Resident Reflections: Leonard Everett Fisher
A World War II mapmaker, who made his living illustrating, painting and teaching, Leonard Everett Fisher, 86, has lived a life dotted with celebrity encounters and secret projects. He recently reflected on his life's highlights and recalled a few Westport memories from the studio of his Twin Bridge Acres Road home.
"I was born in the Bronx in June 1924, and, at 8 or 9, moved to Sea Gate in Brooklyn, America's first gated community, where the family had initially summered," Fisher said.
His father, Benjamin, was a marine designer who worked most of his life for the navy designing submarines at the Lake Torpedo Works in Bridgeport. Simon Lake was the inventor of the even-keel diving submarine. Ben's initial job was the U.S.S. Arizona, the battleship that was sunk at Pearl Harbor. Though only 20 years old at the time, he designed small parts like gangways, anchor chains and capstans. He went on to design the hulls of battleships and cruisers in navy yards all over the U.S.
Fisher's mother, Ray, was a bookkeeper in New York City, then a homemaker.
"Our Sea Gate home was right on the water -- the confluence of the lower New York bay and the Atlantic Ocean, across from Staten Island and next to Norton's Point lighthouse," he said. "Its red glow would shine in our living room and make it look like hell."
Fisher attended Abraham Lincoln High School and majored in art. He was 16 when he graduated and went to Brooklyn College. In December 1942, at age 18, he was recruited by the army as a mapmaker and, for the next three years was with a very elite unit that mapped all the WWII invasions -- Anzio, southern France, part of Normandy, Iwo Jima, Okinawa and the invasion of Japan.
"I was in operations as a young noncom, and very appropriately placed based on my skill set, which included the drafting of maps, knowledge of several languages and a background in geology," he said. "The work was very top secret and clandestine and my boss was Gen. George Marshall."
Fisher was discharged in January 1946,and began attending Yale Arts School, pursuing a degree in painting. He got a B.F.A. in 1949, an M.F.A. in 1950 and a Pulitzer Prize in painting that same year, about which he was notified via telegram from then President Dwight D. Eisenhower.
In 1952, at which time he was a dean at a small arts school, he married Margery Meskin and they had three children, raising them initially in New Haven. In 1957, they landed in Westport at their current home and, over the next 50 years, Fisher illustrated books for young readers, painted and taught.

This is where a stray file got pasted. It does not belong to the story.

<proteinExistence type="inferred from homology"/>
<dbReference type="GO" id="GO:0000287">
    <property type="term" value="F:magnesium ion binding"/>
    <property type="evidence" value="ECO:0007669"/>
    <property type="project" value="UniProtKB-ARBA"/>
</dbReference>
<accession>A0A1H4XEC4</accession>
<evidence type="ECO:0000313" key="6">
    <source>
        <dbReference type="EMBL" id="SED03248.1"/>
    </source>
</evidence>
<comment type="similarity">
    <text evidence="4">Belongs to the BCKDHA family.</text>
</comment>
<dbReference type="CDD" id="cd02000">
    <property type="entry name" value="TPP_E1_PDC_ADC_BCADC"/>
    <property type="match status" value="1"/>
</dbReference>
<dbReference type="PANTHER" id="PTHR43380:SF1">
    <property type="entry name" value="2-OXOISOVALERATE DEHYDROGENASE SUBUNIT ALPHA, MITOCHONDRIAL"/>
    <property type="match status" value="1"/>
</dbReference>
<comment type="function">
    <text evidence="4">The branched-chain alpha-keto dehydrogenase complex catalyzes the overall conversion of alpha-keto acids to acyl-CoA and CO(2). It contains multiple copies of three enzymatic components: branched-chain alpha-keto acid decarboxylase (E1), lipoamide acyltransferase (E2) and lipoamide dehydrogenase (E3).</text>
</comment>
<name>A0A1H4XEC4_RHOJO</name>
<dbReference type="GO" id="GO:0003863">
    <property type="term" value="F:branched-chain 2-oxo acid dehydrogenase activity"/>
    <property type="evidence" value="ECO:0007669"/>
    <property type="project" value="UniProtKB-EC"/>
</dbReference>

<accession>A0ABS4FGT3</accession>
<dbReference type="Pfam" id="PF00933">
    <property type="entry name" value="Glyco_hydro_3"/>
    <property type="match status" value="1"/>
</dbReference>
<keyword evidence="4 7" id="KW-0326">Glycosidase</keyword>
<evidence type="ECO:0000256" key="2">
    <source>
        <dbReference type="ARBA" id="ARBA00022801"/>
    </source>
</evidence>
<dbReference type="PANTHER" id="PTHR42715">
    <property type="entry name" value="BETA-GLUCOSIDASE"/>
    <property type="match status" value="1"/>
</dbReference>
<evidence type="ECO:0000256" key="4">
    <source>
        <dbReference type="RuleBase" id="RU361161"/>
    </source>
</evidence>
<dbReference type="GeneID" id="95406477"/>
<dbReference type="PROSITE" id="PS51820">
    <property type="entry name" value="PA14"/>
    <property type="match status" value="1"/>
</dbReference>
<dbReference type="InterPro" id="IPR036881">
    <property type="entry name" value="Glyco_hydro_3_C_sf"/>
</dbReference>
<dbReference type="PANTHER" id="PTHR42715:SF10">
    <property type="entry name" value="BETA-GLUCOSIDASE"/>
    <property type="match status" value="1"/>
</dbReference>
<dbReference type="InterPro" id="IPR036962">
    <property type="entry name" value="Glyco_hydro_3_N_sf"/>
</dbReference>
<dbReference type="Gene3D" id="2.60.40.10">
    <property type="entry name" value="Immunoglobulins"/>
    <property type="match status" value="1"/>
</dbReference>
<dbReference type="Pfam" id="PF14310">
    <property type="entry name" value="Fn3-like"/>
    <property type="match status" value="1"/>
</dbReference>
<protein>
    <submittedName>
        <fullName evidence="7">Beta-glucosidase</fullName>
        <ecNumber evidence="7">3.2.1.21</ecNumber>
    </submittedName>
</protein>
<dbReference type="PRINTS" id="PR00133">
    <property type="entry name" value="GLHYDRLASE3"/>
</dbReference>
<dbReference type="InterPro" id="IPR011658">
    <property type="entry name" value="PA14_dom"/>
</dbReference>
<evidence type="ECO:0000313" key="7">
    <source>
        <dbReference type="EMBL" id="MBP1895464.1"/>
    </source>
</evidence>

As a book illustrator, he traveled all over the country lecturing, and illustrated 260 books, 90 of which he also wrote. He also had a number of memorable meetings with heads of state, including former President Bill Clinton, and other dignitaries.
Fisher said his painting was less public, with sporadic gallery shows.
"It's been a lucky life. I never had to earn a living in any other way but the arts," he said.
Lost opportunity, 1957
"When we first moved to Westport, several things struck us about the area. The first was our immediate property. Behind our acre, there were 165 acres of just forest. There was game in there, like wild turkey, grouse and rabbits. A gentleman named Raymond Ely owned the land and asked us if we would like to buy another acre so that no one would build directly behind us. It was pretty cheap, about $6,000, but we figured because it was an incline and rocky, no one would ever build there, so we passed ... and they built. Then the whole area went."
Main Street, late '50s
"It was a pleasure to walk down the main and visit all the stores, which were individually owned -- Greenberg's Department Store, Welch's Hardware Store, etc. On the south corner of Main and the Post Road, there was a Chinese restaurant called West Lake. The name reflected an area in China where the owner was born ... and he was educated at Harvard. There was also a movie house and next to it, a stationery shop owned by Max Kaplan, which eventually evolved into Max's Art Supplies, which is a landmark now for most regional artists."
"Coming from a waterside upbringing, I immediately felt right at home here. I don't recall that Compo Beach was ever crowded and the Longshore Country Club was private. The latter wasn't bought by the town until the early '60s and became a facility that our kids used all the time during the summer, for boating and swimming. I golfed there, too -- albeit a short career. The pro was George Buck and I would take my lesson from him before teeing off."
"There was little traffic in those days, no one creeping up behind you blowing the horn, no cell phones and the largest private car was a station wagon. Newton Turnpike, which runs by our area, was a turnpike with no cars on it. It was more or less a two-lane, paved country back road. Now it's got bumper-to-bumper traffic."
"We settled here because of the school system and because it seemed to be a quiet, pretty, comfortable place. I didn't initially realize it was an arts community with a number of celebrated artists. This fascinated me. I came here as an academic to the heartland of commercial illustration. The arts focus waxed and waned as professionals died off or went West and show biz people started moving in like Paul Newman, Jack Klugman, Robert Redford and Joanne Woodward. Their presence made Westport a destination, more so than the artists, who kept a low profile. This improved real estate values, which attracted Wall Streeters, all sorts of entrepreneurs and corporate executives. Now there's been a revival of the arts here."
"In the late '80s, I was president of the Board of Trustees of the Westport Library, which was then establishing its new and current location. Back in 1965, I was also a founding member of the Westport-Weston Arts Council, which later morphed into the Westport Arts Center."